But with more weapons in your deck you have less options for other cards. Also is the pool of 0xp weapons which reliable deal 2 damage per hit limited without non guardian-weapons. Depending on your team another member like to have one of them too. And even if the math is not the best I think this card is a good choice for sttp. — Tharzax · 1
Strong agree, have always found this card ridiculously overrated. The sad thing is, the levelled version in TSK doesn't really fix any of the problems with it, just turning it into a support card for no real reason. Making it cost only a single action and no extra resources is nice enough, though not really worth 2 exp. — SSW · 202
Luckily, the card comes with useful icons so even if you don't need it for the text, it is not a complete waste. If you notice you don't have the no-weapon problem in the first scenarios, at least you have an easy target for replacement. Better than the opposite. — Trady · 164
@Tharzax At level 0 you have access to Runic Axe, Machete, Enchanted Blade, and if you're really desperate .45 Automatic. Unless you either have a limited collection or have teammates poaching the weapons from you, there is no issue running out of usable level 0 weapons when just sticking to the Guardian cardpool. Also PFTW doesn't really free up slots for your deck, the card effectively is just another weapon, so 5 weapons is functionally the same as 4 weapons + PFTW, except if you have Stick to the Plan PFTW takes up one of its slots which IMO is much more valuable than a random card in your deck. — Sylvee · 98
And then along came backpack! — Zerogrim · 282
While I agree with some of the things you mentioned, I am a firm user of PftW, and I use it vastly because I almost always have one set of weapons that I upgrade early on and these are my "go to" weapons. I will always choose a certain weapon over another because I have a certain strategy in mind that goes around it: Butterfly Swords (2) for the 3 damage attack, Shotgun for overcommit, Holy Spear for Bless, etc... No other weapon will function nearly as well in that spot. Therefore the question is: is it better to play 1 resource and 1 action for PftW and find then my weapon, or to play 3 resources and 1 action for a weaker weapon that I will replace anyways as soon as I find my primary weapon. I could then upgrade 2 sets of weapons, but then I'd much rather pay XP for backpack (2). To conclude, to me the only downside of PftW, after you gained you first 10xp, is its lack of consistency: if you hard mulligan for weapons and you miss, then play it and whiff, then it *really* sucks... But that meant that you were not about to draw it anytime soon and at least you shuffled your deck so you have another chance. — Valentin1331 · 47783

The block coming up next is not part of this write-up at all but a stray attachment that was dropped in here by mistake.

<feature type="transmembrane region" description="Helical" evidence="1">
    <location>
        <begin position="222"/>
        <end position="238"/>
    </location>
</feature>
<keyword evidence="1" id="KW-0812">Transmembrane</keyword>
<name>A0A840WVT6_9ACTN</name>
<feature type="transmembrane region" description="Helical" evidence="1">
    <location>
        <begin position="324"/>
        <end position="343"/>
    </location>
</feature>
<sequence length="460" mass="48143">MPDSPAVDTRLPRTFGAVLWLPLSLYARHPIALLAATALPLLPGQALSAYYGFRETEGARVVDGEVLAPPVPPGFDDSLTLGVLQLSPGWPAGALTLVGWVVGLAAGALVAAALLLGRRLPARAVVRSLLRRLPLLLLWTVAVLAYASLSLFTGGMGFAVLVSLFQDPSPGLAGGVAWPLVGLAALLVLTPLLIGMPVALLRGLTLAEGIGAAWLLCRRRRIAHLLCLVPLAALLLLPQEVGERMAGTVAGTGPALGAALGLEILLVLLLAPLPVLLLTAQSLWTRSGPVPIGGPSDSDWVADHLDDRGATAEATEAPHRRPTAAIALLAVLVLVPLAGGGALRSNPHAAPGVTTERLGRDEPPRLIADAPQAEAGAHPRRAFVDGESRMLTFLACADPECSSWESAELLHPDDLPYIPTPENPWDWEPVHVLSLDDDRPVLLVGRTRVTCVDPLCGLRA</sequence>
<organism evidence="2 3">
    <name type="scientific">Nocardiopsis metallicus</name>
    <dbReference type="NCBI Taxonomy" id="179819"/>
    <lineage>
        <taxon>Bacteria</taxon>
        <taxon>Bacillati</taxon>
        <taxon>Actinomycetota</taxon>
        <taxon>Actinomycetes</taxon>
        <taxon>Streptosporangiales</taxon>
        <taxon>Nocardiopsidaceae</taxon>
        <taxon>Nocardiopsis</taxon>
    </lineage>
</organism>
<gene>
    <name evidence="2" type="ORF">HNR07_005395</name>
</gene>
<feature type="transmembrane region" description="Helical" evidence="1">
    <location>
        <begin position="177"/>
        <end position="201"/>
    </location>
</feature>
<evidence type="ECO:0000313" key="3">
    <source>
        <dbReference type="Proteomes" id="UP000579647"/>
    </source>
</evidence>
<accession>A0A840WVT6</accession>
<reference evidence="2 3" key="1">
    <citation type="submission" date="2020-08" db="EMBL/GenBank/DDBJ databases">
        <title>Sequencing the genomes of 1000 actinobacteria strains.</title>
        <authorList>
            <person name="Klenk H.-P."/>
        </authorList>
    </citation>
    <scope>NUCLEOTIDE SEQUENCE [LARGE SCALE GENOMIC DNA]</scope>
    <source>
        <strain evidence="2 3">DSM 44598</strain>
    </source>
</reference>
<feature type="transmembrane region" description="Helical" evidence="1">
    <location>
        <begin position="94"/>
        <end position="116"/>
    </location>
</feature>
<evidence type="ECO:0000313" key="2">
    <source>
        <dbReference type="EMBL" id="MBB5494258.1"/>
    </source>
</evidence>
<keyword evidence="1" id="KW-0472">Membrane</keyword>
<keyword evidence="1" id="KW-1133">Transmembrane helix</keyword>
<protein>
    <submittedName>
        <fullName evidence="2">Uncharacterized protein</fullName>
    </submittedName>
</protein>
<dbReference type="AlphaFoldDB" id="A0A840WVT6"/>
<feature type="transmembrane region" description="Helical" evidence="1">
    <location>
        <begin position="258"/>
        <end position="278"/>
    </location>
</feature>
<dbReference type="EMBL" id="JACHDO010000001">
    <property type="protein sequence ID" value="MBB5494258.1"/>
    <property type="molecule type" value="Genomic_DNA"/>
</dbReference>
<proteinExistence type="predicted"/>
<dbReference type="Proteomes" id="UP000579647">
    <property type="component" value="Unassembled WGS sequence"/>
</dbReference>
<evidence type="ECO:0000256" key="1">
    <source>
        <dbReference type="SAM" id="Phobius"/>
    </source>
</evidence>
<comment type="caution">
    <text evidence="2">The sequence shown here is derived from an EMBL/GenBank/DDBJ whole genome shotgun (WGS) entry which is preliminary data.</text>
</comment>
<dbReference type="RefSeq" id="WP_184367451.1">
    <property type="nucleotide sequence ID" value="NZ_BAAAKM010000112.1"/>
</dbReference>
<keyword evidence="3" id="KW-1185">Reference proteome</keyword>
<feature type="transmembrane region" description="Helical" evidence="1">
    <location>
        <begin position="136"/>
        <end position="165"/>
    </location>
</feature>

Spiciest review in a while, but yeah, PfTW seems to mostly be a relic of the time where good weapons were so few and far between you /had/ to do '4 good weapons, 2 PfTW' instead of just '6 good weapons'. Still has use in decks where you want that SPECIFIC weapon - runic axes, chainsaws, holy spears ... — Teag · 42

Edit: Updated for the times.

TL:DR. Slotting Prepared for the Worst is worse then slotting another weapon if your goal is to have "any good weapon". Slot Prepared for the Worst only when you want to consistently field a particular weapon (Lightning Gun for example).